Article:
We have studied overviews of psychoanalysis and psychoanalytic film theory, primary texts of psychoanalysis, and primary texts of psychoanalytic film theory. While the scene analysis paper and presentation requires you to put theory into practice by psychoanalytically interpreting a film scene's form and content, the theoretical paper calls for you to compare and contrast how two theorists conceptualize an issue or idea in psychoanalysis or psychoanalytic film theory, and concretize the abstract correlation by discussing what the theorists would say about one of our class's films. Where and why do the two theorists' systematic understanding of the issue converge; where and why do they diverge? How would the theorists' respond to a film in our class?

 

For instance, you could compare and contrast how Freud and Lacan conceive of the unconscious and hypothesize what they might say about Copy Shop's protagonist's unconscious, how Baudry and Metz theorize film's imaginary function and discuss how the imaginary operates in The 400 Blows, or how McGowan and Johnson envision the use of the Lacanian gaze in film in general and Film in particular.

 

You may consider any writer or film on the course up to Tuesday, February 21 (not including Tyson, Allen, or Evans because they provide general overviews and definitions). While your primary focus should be on developing out the two theorists' harmony and distinction by using a class film to illustrate your understanding, you may also, if you wish, set up definitions and frameworks using pertinent overviews by Tyson, Allen, and Evans.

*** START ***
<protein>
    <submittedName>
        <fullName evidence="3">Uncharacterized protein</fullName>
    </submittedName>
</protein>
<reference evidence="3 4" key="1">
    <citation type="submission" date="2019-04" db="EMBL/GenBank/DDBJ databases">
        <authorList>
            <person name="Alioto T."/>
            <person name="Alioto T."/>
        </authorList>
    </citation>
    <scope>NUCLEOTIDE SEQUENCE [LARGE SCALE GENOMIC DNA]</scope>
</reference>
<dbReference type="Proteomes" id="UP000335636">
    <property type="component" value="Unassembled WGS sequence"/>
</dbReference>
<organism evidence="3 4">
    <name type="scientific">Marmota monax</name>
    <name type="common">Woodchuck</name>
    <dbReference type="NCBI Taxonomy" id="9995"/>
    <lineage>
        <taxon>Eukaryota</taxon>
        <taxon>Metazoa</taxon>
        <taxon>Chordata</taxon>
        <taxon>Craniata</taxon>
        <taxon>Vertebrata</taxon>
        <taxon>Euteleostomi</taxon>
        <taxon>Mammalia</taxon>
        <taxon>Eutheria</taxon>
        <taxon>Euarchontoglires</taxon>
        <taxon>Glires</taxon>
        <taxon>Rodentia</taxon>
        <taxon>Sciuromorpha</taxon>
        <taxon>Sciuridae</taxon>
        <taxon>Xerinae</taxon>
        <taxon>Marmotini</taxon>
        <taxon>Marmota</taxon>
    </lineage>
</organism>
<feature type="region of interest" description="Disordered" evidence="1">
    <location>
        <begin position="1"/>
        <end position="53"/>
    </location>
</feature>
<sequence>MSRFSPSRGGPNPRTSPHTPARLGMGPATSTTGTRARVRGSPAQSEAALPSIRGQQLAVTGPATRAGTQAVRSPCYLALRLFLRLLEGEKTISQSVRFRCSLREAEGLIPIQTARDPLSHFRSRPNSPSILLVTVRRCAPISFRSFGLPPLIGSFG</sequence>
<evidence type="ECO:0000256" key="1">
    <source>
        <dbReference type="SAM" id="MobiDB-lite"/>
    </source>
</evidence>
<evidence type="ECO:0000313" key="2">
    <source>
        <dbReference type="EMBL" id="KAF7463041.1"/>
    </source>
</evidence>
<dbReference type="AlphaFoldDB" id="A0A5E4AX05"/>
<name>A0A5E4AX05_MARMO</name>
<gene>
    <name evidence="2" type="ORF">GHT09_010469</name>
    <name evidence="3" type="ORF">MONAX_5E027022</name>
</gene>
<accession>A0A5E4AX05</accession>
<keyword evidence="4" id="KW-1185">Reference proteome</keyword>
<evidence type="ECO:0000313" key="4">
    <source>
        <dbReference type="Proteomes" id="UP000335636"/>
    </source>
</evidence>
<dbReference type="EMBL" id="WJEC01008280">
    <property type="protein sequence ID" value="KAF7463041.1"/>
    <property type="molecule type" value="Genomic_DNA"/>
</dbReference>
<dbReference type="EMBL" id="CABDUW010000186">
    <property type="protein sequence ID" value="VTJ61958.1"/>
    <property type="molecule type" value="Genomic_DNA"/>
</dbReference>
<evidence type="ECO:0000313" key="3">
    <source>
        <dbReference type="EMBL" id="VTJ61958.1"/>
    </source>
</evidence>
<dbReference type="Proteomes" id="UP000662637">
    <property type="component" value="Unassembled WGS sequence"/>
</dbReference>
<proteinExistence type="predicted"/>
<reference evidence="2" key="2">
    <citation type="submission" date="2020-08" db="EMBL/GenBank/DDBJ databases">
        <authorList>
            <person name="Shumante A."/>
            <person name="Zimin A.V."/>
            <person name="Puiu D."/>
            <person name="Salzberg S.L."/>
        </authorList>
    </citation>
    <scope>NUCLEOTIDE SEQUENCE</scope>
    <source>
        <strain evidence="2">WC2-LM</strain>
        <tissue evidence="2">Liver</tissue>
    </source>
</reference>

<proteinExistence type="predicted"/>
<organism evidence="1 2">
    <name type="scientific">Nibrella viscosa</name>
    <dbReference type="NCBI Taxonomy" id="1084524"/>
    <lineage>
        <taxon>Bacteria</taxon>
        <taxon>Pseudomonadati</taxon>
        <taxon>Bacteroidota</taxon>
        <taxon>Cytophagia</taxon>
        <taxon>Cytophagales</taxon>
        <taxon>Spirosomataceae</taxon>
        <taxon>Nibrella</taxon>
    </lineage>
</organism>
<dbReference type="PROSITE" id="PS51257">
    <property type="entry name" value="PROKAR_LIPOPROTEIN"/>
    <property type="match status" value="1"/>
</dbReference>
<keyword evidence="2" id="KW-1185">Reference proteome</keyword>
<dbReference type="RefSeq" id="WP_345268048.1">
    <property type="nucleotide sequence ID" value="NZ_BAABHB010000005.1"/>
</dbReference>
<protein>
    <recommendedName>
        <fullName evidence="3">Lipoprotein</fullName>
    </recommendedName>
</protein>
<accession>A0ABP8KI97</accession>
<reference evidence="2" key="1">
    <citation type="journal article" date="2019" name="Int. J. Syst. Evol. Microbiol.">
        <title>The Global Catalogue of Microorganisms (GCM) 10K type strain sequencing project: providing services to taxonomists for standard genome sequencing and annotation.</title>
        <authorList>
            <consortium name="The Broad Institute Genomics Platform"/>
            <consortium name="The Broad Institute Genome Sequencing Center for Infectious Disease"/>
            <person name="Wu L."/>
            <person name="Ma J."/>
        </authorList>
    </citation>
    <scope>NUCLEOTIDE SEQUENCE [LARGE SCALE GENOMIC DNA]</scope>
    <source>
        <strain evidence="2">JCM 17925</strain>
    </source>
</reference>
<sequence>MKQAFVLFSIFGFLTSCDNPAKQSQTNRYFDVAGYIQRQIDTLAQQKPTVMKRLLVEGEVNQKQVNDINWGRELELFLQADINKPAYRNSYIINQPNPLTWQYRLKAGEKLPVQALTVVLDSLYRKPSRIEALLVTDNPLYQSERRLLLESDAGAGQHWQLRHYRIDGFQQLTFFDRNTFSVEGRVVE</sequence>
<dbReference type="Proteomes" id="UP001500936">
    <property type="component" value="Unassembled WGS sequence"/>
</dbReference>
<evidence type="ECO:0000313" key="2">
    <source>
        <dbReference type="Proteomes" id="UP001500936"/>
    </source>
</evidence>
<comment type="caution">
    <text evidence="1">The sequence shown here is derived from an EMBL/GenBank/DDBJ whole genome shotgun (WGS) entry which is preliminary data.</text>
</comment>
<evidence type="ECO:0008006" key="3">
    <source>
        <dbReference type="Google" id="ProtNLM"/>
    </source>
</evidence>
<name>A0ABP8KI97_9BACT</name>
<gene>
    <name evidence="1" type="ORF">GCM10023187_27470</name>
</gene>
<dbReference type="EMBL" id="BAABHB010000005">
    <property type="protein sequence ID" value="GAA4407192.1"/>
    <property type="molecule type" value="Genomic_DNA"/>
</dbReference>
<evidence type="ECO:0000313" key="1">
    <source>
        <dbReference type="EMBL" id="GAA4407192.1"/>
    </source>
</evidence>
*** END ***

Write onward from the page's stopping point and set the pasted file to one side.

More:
Parameters

Research Paper

While the scene analysis asks undergraduates to psychoanalyze a scene's form and content, the annotated bibliography and presentation compels graduate students to research, evaluate, and teach a scholarly criticism of a film, and the theoretical paper requires all to compare and contrast how two theorists conceive of and apply a psychoanalytical idea, the research paper requires you all to analyze a film or film issue using psychoanalysis and/or psychoanalytic film theory to ground your method and scholarly film criticism to support your interpretation.

 

Your research paper should

  1. Make a psychoanalytic interpretation of a film or film issue (do not use a film written about previously in a scene analysis, theoretical paper, or annotated bibliography; it may be an outside film).
  2. Exemplify the psychoanalytical film critical methodology by integrating at least three psychoanalytic and/or psychoanalytic film theoretical articles from in class reading (do not use theoretical articles already written about in the theoretical paper).
  3. Support its interpretive claim, if researching a film, by incorporating at least three scholarly articles of film criticism; or support its theoretical claim, if researching a film theory issue, by incorporating at least three additional theoretical articles of psychoanalytic film theory from outside our class.

Fine print: you may also use theoretical paper articles written about in the theoretical paper, but they don't count toward the required three; you may use the same theorists from your theoretical paper but you must use different articles; as with the theoretical paper, overviews by Tyson and Allen don't count toward the three theoretical articles. If you are researching a film, then you should have six sources comprised of three theoretical articles from our course reading and three critical articles interpreting the film from scholarly journals and books. If you are researching an issue in film theory, then you should have six sources comprised of three in-class theoretical articles and three outside-class theoretical articles.